A sensitive translation turns a bad-news message into a good-news message in Jesus’ Sermon on the Mount.
Good writers and speakers know that words can be tricky things. When we use a specific word in our speech, we first of all have in mind its explicit or primary meaning. That meaning would be expressed in its dictionary definition.
But words also carry an aura of emotional associations that you may not find expressed in the dictionary definition. Those associations, however, affect how other people hear the word and how they react to it.
Let me give an example. When I was in the army, I was being trained to do counter-intelligence work. Our schooling involved training in conducting interviews as part of security checks we might pursue in determining whether a specific person should be given clearance to classified material.
When you conduct those interviews, the instructor told us, never open the conversation with the question: What is your relationship to so-and-so? If we did, we ran the risk of the interviewee clamming up. Why? Because the English word relationship is the word we usually use in referring to a romantic or sexual connection. If we use the word relationship, the interviewee is likely to get defensive and say little. They will feel we are prying into something very intimate.
Instead the instructor taught us to use the word association. What is your association with so-and-so? This question will likely get the interviewee to open up and talk freely. Why? Because the word association is a more neutral and less intimate way of describing a personal connection. A sensitivity to the choice of word we use is critical to the effect we want to make.
This sensitivity is also important to translators, especially Bible translators. Translators have to be aware of both the denotative and the connotative meaning of words both in the original language and in the receptor language. Carelessness here can end up in a Bible translation saying something very different than what the original Hebrew or Greek wants to say.
Translating the Sermon on the Mount
One clear example is a famous sentence from Jesus’ Sermon on the Mount. In Matthew 5:43-48, Jesus gives his famous (or infamous, depending upon your point of view) counsel that we are to love our enemies and pray for those who persecute us. We usually find it one of the most difficult things Jesus ever taught.
He ends his discussion with a sentence in verse 48 that reads in the Kings James Version: Be ye therefore perfect even as your Father which is in heaven is perfect. This classic phrasing has been preserved in later English translations, including the modern New Revised Standard Version which I customarily use.
The Greek word that is translated perfect is the word teleios. One of its meanings is perfect in the sense of complete or having fulfilled its purpose. But in English, the word perfect has the connotations of something that is statically flawless but also lifeless, like a diamond without any imperfections.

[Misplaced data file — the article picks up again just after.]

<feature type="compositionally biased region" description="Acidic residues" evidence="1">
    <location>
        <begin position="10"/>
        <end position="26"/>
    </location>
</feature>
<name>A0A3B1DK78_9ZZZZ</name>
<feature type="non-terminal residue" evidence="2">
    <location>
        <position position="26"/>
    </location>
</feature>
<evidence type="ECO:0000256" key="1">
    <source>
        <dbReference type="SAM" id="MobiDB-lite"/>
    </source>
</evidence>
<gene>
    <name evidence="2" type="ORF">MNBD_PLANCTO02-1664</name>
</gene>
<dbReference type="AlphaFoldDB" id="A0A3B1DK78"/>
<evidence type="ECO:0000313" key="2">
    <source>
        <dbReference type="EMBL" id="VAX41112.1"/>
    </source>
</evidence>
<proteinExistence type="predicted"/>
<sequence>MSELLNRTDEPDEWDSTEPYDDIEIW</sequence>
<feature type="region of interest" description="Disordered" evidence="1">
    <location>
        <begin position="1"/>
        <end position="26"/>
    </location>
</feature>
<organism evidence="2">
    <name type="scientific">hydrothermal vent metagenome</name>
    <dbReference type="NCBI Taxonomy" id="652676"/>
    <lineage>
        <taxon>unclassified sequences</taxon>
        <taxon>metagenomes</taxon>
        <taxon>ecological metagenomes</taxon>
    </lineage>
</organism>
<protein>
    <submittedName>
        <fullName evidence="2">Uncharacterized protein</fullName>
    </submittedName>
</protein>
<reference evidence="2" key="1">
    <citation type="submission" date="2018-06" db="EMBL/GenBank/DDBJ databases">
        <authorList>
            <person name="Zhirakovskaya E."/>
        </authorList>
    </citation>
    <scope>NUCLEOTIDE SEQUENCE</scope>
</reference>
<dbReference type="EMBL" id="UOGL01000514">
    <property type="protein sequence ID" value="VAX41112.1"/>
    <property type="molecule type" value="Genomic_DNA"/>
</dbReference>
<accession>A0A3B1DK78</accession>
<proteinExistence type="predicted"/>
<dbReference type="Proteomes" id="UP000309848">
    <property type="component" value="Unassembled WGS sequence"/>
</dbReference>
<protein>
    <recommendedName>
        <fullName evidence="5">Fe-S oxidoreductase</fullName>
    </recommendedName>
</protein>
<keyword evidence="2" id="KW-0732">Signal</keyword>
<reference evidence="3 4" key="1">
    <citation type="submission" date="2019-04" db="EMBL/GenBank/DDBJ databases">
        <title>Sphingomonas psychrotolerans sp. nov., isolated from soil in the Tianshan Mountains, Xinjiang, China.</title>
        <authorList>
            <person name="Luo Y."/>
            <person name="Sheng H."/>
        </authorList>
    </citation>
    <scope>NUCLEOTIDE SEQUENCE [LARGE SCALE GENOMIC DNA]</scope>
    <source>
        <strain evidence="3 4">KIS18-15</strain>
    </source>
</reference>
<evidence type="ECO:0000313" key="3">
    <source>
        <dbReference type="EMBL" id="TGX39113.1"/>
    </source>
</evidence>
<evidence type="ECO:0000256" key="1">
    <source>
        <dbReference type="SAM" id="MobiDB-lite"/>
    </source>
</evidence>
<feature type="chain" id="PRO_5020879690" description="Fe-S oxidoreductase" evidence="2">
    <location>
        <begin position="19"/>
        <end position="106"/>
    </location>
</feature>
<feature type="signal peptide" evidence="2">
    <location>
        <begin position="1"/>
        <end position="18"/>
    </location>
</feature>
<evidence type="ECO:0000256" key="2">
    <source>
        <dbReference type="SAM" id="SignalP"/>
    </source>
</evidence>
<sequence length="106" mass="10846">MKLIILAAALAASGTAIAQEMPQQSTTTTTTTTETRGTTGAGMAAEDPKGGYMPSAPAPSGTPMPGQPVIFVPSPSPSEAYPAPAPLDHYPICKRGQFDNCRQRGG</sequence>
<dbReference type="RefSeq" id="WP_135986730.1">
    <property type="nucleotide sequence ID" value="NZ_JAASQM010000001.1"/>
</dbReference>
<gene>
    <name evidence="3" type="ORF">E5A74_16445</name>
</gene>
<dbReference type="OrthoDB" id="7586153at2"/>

That translation, however, makes this verse in Jesus’ teaching off-putting for the average reader and the average person sitting in a church pew. We think Jesus is advocating something impossible. None of us is flawless in our personalities or our actions. To be human is to be imperfect. And if to be perfect is to be statically lifeless, who wants to be perfect? So we are inclined to brush off Jesus at this point.
An Alternate Translation
But there are other legitimate translations for the word teleios. When it is used in association with persons, its meaning can be full-grown or mature. If we translate the sentence using this choice of word, then Jesus is saying Be mature, therefore, as your heavenly Father is mature.
Now to my book, that gives the sentence is totally different emotional flavor. When we use the word mature, it conveys less the sense of flawlessness, but more an association with the process of growing up. There is nothing of the static about growing mature. It is a journey. It bubbles with life and life-shaping experiences.
This translation is fully consistent, I contend, with its context. In 5:43-48, Jesus is teaching his disciples to love their enemies. The rationale he gives for this counsel is that that is how God loves humanity. God makes his sun shine on both the evil and the good. He sends rain on both the righteousness and unrighteous. God loves even those who hate him.
This is the model for how Jesus’ disciples are to live. But obviously none of us reach that standard instantaneously. We grow into that standard, almost always through a process that involves many failures and setbacks. But if we are serious about growing up, we hang in there with all our failures trusting that God’s Spirit will continue to work a slow transformation within us.
So with this choice of translation, Jesus is commanding us to grow up so that our lives come ever closer to exemplifying the example of maturity set by God. Now that for me is good news counsel, not bad news. And it all hinges on the choice of wording that the translator chooses.